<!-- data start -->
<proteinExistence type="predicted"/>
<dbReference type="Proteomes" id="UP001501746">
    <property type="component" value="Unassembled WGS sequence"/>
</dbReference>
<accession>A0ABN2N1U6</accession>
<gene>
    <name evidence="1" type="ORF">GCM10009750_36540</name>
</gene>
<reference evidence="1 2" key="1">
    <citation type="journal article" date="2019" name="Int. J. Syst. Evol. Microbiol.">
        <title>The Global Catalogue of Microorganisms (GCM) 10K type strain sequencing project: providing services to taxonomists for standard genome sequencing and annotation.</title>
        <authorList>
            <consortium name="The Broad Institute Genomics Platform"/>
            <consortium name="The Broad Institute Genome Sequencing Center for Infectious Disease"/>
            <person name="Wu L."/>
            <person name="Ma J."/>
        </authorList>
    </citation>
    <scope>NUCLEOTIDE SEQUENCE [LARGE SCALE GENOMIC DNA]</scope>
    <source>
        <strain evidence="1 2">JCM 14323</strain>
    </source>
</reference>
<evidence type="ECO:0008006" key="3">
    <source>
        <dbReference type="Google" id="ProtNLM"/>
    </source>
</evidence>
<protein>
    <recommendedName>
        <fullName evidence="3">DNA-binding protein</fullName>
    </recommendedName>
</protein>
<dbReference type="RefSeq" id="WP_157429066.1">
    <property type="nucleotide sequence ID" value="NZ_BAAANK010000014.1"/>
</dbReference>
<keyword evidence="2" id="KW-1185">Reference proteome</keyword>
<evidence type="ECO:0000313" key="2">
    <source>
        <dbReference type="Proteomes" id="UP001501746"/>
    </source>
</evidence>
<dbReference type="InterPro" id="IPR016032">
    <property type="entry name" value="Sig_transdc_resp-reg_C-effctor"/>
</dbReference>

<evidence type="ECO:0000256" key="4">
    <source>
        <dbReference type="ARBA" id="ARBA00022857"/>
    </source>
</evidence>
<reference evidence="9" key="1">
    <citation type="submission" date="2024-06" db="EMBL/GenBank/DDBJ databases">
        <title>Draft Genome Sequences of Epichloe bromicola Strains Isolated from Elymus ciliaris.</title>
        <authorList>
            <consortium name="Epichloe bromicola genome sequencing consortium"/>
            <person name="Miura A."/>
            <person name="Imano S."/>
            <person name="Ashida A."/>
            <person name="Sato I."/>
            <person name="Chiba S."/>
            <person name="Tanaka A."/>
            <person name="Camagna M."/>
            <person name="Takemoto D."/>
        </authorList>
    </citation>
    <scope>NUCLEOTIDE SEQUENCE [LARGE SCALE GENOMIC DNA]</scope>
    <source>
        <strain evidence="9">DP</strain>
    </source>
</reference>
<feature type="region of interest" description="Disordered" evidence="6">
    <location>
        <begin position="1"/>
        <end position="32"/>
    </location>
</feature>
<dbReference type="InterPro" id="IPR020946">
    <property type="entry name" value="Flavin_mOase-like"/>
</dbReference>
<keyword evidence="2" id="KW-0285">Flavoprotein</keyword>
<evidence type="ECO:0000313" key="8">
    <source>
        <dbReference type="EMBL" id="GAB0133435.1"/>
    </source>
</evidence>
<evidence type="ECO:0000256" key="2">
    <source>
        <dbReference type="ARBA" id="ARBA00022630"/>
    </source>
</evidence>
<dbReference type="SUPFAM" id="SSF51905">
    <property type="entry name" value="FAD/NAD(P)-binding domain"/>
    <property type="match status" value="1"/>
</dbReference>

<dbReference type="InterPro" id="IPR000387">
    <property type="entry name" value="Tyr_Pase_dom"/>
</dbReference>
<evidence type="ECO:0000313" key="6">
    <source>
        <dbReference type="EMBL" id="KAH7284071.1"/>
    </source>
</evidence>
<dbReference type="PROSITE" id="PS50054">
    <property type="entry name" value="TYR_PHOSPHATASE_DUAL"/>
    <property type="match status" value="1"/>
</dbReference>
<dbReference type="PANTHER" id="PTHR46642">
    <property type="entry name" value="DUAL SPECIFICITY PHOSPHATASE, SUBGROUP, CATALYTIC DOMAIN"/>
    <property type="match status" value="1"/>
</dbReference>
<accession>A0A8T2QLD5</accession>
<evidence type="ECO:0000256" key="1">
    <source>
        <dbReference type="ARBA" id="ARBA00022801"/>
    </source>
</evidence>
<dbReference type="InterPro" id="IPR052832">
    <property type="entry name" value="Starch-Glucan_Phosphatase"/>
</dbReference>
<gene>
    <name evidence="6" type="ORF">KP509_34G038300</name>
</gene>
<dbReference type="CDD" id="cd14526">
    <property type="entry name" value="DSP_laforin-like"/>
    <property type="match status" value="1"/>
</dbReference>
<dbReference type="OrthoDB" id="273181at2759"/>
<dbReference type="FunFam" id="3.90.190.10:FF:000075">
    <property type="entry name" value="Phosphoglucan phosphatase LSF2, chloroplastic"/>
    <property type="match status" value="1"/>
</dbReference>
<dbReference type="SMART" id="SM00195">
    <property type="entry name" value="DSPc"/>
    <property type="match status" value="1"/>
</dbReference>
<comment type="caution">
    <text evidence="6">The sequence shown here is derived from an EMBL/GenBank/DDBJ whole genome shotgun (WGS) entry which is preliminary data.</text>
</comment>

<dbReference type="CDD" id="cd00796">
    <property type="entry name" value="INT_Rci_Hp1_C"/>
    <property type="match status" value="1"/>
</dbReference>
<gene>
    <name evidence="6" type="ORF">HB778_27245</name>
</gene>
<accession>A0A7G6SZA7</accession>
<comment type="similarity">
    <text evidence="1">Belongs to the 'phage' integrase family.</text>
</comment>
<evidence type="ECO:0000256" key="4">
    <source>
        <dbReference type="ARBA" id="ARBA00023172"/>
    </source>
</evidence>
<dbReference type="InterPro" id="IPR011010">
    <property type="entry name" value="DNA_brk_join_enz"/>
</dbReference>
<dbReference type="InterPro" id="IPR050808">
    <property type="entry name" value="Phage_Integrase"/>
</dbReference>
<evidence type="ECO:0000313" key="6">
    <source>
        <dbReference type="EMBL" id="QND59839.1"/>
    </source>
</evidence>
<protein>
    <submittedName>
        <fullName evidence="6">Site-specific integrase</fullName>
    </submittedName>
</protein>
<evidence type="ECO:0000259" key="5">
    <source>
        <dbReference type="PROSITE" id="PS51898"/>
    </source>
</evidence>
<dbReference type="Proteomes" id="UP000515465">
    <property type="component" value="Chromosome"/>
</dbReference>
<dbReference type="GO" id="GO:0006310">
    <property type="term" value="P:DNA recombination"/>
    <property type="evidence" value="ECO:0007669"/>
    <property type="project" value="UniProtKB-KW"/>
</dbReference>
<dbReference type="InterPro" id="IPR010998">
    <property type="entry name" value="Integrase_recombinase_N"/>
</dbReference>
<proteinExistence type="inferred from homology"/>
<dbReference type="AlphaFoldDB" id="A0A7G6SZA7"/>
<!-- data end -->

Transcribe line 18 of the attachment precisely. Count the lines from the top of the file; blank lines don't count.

    </citation>